The Student News Site of Texas A&M University - College Station

The Battalion

The Student News Site of Texas A&M University - College Station

The Battalion

The Student News Site of Texas A&M University - College Station

The Battalion

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Don’t look up without proper protection on April 8

A&M Libraries help distribute solar viewers, inform Aggies
Students+wait+in+line+to+get+eclipse+glasses+in+Evans+Library+on+Tuesday%2C+March+26%2C+2024.+%28Kyle+Heise%2FThe+Battalion%29+
Photo by Kyle Heise
Students wait in line to get eclipse glasses in Evans Library on Tuesday, March 26, 2024. (Kyle Heise/The Battalion)

Look up at the sky on April 8 and witness the spectacular meet-up between the sun and the moon, but make sure to do this safely with solar viewers. According to the libraries’ research guides, the eclipse is predicted to start at 12:19 p.m. in College Station and end at 3 p.m. The maximum eclipse will occur at 1:39 p.m. with the sun’s surface 98.61 percent obscured. 

This is Texas’ second visible eclipse in under six months following the Libraries’ October Aggie eclipse event. for students to gather with the Libraries and witness this celestial spectacle. 

Under the leadership of Jessica Simpson, the Research and Scholarly Initiatives librarian at A&M, the Libraries have been handing out solar eclipse viewers all week. Janina Besa Siebert, Class of 1999, a library staff member in Learning and Engagement, and Jilian Eslami, the outreach coordinator, have joined forces with Simpson to form the ‘J cubed’ team. They aim to raise students’ excitement for the upcoming solar eclipse.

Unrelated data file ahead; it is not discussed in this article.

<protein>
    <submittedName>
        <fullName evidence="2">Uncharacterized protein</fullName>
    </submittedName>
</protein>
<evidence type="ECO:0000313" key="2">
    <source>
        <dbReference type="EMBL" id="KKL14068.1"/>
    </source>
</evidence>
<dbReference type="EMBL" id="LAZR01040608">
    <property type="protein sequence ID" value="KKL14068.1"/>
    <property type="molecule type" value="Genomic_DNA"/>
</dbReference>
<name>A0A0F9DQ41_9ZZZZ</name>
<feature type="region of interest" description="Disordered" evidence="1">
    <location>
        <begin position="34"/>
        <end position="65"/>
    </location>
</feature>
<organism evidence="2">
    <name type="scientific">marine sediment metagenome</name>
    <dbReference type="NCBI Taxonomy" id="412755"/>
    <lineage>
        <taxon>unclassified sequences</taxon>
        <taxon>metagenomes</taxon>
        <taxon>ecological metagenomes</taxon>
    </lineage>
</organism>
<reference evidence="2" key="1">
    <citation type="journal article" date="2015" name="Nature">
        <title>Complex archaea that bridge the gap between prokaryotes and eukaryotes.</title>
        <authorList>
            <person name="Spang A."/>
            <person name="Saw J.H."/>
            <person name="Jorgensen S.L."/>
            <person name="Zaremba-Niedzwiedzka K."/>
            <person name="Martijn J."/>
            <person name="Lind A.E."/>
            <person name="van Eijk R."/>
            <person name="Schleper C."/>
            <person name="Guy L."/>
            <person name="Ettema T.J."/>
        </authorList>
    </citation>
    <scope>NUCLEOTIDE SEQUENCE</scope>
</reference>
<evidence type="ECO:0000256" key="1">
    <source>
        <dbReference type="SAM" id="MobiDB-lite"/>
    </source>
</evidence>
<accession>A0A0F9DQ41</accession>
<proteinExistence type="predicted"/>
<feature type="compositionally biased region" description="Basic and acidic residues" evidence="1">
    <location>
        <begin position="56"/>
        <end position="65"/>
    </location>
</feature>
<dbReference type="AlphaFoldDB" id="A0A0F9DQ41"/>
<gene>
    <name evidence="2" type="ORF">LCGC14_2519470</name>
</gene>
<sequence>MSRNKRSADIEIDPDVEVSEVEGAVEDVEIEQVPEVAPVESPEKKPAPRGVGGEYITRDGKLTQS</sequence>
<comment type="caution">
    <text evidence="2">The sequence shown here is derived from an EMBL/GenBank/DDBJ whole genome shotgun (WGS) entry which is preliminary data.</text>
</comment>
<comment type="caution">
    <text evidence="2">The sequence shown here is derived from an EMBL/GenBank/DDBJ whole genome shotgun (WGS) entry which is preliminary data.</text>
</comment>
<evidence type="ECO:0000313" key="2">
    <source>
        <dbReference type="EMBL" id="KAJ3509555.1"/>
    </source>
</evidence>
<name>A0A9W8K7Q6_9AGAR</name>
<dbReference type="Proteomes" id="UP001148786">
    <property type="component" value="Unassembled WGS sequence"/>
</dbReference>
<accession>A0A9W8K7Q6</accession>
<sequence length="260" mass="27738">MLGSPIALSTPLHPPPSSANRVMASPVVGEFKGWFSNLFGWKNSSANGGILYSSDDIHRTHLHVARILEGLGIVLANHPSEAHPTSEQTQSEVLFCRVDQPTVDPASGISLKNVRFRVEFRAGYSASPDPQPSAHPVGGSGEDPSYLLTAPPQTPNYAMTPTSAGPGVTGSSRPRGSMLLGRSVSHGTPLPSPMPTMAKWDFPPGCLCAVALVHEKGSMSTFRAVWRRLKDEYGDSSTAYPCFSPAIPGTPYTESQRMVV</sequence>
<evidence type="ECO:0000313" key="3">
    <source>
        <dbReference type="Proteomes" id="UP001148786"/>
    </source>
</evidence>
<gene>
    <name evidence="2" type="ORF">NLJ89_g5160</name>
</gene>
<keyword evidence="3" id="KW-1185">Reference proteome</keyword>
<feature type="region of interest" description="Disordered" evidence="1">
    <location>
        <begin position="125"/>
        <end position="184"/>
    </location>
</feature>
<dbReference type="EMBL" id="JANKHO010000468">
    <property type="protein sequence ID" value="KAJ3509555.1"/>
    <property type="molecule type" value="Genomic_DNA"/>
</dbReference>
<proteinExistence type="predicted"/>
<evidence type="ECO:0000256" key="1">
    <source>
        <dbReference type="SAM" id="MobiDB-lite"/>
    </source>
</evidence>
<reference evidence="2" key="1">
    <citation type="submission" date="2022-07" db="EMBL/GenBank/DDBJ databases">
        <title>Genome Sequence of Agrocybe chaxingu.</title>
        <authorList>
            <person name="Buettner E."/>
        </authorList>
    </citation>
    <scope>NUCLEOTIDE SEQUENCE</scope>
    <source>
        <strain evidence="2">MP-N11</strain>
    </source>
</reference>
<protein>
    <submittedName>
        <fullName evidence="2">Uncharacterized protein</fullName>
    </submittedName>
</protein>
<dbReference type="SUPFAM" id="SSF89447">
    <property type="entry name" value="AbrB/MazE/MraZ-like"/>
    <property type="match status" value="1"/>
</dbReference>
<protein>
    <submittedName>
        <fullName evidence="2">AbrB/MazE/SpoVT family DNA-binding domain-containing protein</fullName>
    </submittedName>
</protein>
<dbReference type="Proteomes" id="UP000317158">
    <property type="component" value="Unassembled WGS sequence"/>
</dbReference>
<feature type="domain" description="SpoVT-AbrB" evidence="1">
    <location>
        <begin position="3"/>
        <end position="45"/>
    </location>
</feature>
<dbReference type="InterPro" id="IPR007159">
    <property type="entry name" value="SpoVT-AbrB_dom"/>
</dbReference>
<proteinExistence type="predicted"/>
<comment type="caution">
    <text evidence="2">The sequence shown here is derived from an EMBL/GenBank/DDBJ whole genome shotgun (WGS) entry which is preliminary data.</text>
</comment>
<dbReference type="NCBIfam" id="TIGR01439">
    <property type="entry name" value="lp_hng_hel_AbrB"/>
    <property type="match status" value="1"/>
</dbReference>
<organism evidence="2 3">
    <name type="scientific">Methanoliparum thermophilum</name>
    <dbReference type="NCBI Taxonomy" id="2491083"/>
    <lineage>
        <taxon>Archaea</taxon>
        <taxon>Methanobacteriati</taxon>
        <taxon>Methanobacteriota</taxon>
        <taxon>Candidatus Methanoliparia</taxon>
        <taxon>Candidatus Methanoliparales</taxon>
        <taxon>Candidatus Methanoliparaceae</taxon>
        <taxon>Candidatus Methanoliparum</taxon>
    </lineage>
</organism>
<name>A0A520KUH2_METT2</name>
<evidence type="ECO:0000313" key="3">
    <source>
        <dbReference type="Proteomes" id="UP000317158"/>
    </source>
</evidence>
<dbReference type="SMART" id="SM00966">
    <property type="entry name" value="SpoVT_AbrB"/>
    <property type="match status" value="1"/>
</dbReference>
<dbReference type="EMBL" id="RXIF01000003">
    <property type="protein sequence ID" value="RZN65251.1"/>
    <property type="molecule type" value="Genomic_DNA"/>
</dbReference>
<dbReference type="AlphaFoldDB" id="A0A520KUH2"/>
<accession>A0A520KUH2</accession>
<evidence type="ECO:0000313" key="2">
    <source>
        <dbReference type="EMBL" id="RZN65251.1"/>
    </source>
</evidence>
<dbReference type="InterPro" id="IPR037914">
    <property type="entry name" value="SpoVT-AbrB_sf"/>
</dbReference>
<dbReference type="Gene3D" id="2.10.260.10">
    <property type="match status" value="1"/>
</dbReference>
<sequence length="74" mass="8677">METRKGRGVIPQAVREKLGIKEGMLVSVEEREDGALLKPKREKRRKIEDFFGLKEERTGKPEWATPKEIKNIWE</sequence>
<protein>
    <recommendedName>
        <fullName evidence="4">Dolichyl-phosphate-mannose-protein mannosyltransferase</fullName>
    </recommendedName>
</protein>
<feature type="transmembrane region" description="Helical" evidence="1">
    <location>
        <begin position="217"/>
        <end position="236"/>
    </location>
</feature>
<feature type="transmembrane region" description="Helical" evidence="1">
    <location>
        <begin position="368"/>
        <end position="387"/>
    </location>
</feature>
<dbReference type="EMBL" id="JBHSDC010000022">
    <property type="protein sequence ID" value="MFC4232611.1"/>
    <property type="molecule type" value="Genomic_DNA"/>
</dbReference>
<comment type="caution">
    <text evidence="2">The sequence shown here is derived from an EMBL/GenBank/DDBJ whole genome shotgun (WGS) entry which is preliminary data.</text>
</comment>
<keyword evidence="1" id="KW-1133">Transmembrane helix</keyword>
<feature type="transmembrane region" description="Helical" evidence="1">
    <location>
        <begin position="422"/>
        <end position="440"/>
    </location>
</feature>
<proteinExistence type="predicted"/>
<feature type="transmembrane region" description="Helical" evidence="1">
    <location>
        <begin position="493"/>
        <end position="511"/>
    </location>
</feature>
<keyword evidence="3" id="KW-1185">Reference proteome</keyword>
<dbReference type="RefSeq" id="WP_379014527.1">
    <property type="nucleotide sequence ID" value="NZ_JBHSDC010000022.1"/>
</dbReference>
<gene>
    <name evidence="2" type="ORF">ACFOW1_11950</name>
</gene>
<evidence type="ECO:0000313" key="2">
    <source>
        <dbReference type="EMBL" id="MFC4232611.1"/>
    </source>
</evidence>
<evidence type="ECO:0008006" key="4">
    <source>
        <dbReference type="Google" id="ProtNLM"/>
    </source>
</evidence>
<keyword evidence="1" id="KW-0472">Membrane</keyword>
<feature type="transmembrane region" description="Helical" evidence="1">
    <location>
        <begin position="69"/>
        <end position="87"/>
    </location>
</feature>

“We are nearly in the crosshairs of a dual event, and something like that just can’t be ignored,” Simpson said. “It helps students understand that there is a safety issue and a concern about looking at the sun during an eclipse.” 

The library team is working diligently to promote safety with licensed glasses and ensure students are well-informed about the event.

“We want to be the hub, so if y’all have questions, ‘Oh, what’s happening in the sky, where can I go?’ We want you to come to the libraries and ask us,” Siebert said. “The library’s website is a go-to for information students may seek. Wherever you are for this total eclipse, that’s an online resource you can use at your house, on campus, or at this center point of the total eclipse.” 

There are misconceptions about the safety of viewing the solar eclipse.  The event has the potential to damage eyes if viewed directly.  Solar viewers also have an expiration date.

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About the Contributor
Mikayla Martinez, News Writer
Mikayla Martinez is a Junior journalism major from Austin, Texas.
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